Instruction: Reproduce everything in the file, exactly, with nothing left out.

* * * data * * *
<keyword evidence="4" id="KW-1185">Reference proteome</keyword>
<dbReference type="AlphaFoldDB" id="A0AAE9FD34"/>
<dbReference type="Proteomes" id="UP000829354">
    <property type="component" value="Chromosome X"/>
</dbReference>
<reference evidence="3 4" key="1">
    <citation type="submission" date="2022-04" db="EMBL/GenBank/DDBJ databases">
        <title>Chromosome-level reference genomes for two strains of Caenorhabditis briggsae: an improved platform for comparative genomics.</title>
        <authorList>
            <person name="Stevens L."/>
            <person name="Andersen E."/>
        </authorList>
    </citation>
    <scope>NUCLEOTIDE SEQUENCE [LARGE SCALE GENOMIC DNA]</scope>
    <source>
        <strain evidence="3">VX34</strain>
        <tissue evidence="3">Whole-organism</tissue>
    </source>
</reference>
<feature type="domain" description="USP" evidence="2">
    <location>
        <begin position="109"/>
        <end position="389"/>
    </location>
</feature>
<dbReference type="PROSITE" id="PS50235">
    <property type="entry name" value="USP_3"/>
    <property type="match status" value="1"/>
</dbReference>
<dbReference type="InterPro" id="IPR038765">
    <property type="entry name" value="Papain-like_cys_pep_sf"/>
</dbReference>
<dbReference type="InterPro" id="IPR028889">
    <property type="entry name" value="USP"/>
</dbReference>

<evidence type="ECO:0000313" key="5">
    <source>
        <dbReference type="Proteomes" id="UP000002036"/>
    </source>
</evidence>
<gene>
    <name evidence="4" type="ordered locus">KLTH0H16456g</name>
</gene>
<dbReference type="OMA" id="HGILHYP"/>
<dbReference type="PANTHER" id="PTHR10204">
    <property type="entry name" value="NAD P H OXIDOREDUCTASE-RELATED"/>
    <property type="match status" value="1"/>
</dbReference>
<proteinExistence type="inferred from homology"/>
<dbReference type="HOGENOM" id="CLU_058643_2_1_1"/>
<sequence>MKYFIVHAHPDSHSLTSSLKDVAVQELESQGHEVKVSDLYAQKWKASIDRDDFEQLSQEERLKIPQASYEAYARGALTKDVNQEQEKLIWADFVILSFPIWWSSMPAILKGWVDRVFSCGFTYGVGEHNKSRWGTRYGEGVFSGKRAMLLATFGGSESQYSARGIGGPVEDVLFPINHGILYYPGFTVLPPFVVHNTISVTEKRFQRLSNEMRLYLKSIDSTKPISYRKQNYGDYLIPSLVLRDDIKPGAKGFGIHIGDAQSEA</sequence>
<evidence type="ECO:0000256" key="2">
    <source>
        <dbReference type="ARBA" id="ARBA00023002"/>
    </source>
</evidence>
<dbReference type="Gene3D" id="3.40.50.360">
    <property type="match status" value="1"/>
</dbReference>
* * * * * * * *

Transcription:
<keyword evidence="4" id="KW-1185">Reference proteome</keyword>
<dbReference type="AlphaFoldDB" id="A0AAE9FD34"/>
<dbReference type="Proteomes" id="UP000829354">
    <property type="component" value="Chromosome X"/>
</dbReference>
<reference evidence="3 4" key="1">
    <citation type="submission" date="2022-04" db="EMBL/GenBank/DDBJ databases">
        <title>Chromosome-level reference genomes for two strains of Caenorhabditis briggsae: an improved platform for comparative genomics.</title>
        <authorList>
            <person name="Stevens L."/>
            <person name="Andersen E."/>
        </authorList>
    </citation>
    <scope>NUCLEOTIDE SEQUENCE [LARGE SCALE GENOMIC DNA]</scope>
    <source>
        <strain evidence="3">VX34</strain>
        <tissue evidence="3">Whole-organism</tissue>
    </source>
</reference>
<feature type="domain" description="USP" evidence="2">
    <location>
        <begin position="109"/>
        <end position="389"/>
    </location>
</feature>
<dbReference type="PROSITE" id="PS50235">
    <property type="entry name" value="USP_3"/>
    <property type="match status" value="1"/>
</dbReference>
<dbReference type="InterPro" id="IPR038765">
    <property type="entry name" value="Papain-like_cys_pep_sf"/>
</dbReference>
<dbReference type="InterPro" id="IPR028889">
    <property type="entry name" value="USP"/>
</dbReference>

<evidence type="ECO:0000313" key="5">
    <source>
        <dbReference type="Proteomes" id="UP000002036"/>
    </source>
</evidence>
<gene>
    <name evidence="4" type="ordered locus">KLTH0H16456g</name>
</gene>
<dbReference type="OMA" id="HGILHYP"/>
<dbReference type="PANTHER" id="PTHR10204">
    <property type="entry name" value="NAD P H OXIDOREDUCTASE-RELATED"/>
    <property type="match status" value="1"/>
</dbReference>
<proteinExistence type="inferred from homology"/>
<dbReference type="HOGENOM" id="CLU_058643_2_1_1"/>
<sequence>MKYFIVHAHPDSHSLTSSLKDVAVQELESQGHEVKVSDLYAQKWKASIDRDDFEQLSQEERLKIPQASYEAYARGALTKDVNQEQEKLIWADFVILSFPIWWSSMPAILKGWVDRVFSCGFTYGVGEHNKSRWGTRYGEGVFSGKRAMLLATFGGSESQYSARGIGGPVEDVLFPINHGILYYPGFTVLPPFVVHNTISVTEKRFQRLSNEMRLYLKSIDSTKPISYRKQNYGDYLIPSLVLRDDIKPGAKGFGIHIGDAQSEA</sequence>
<evidence type="ECO:0000256" key="2">
    <source>
        <dbReference type="ARBA" id="ARBA00023002"/>
    </source>
</evidence>
<dbReference type="Gene3D" id="3.40.50.360">
    <property type="match status" value="1"/>
</dbReference>